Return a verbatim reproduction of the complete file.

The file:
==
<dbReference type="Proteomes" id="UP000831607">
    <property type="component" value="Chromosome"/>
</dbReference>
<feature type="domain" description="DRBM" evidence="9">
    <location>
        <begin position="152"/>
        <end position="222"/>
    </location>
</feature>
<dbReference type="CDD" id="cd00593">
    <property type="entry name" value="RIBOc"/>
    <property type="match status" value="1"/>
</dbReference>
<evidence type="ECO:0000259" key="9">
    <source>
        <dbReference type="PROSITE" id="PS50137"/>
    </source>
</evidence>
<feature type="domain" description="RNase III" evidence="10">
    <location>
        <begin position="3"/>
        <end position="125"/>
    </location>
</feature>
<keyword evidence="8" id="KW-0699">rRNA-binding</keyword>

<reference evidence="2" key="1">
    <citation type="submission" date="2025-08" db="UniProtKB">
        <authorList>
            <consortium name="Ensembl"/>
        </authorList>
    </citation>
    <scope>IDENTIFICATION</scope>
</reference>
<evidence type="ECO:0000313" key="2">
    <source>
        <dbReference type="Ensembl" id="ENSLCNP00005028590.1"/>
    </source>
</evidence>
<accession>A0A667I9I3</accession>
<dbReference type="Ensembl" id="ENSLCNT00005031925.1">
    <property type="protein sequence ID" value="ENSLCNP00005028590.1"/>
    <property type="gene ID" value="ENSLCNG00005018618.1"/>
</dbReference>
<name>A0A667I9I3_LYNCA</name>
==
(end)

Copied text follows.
<dbReference type="Proteomes" id="UP000831607">
    <property type="component" value="Chromosome"/>
</dbReference>
<feature type="domain" description="DRBM" evidence="9">
    <location>
        <begin position="152"/>
        <end position="222"/>
    </location>
</feature>
<dbReference type="CDD" id="cd00593">
    <property type="entry name" value="RIBOc"/>
    <property type="match status" value="1"/>
</dbReference>
<evidence type="ECO:0000259" key="9">
    <source>
        <dbReference type="PROSITE" id="PS50137"/>
    </source>
</evidence>
<feature type="domain" description="RNase III" evidence="10">
    <location>
        <begin position="3"/>
        <end position="125"/>
    </location>
</feature>
<keyword evidence="8" id="KW-0699">rRNA-binding</keyword>

<reference evidence="2" key="1">
    <citation type="submission" date="2025-08" db="UniProtKB">
        <authorList>
            <consortium name="Ensembl"/>
        </authorList>
    </citation>
    <scope>IDENTIFICATION</scope>
</reference>
<evidence type="ECO:0000313" key="2">
    <source>
        <dbReference type="Ensembl" id="ENSLCNP00005028590.1"/>
    </source>
</evidence>
<accession>A0A667I9I3</accession>
<dbReference type="Ensembl" id="ENSLCNT00005031925.1">
    <property type="protein sequence ID" value="ENSLCNP00005028590.1"/>
    <property type="gene ID" value="ENSLCNG00005018618.1"/>
</dbReference>
<name>A0A667I9I3_LYNCA</name>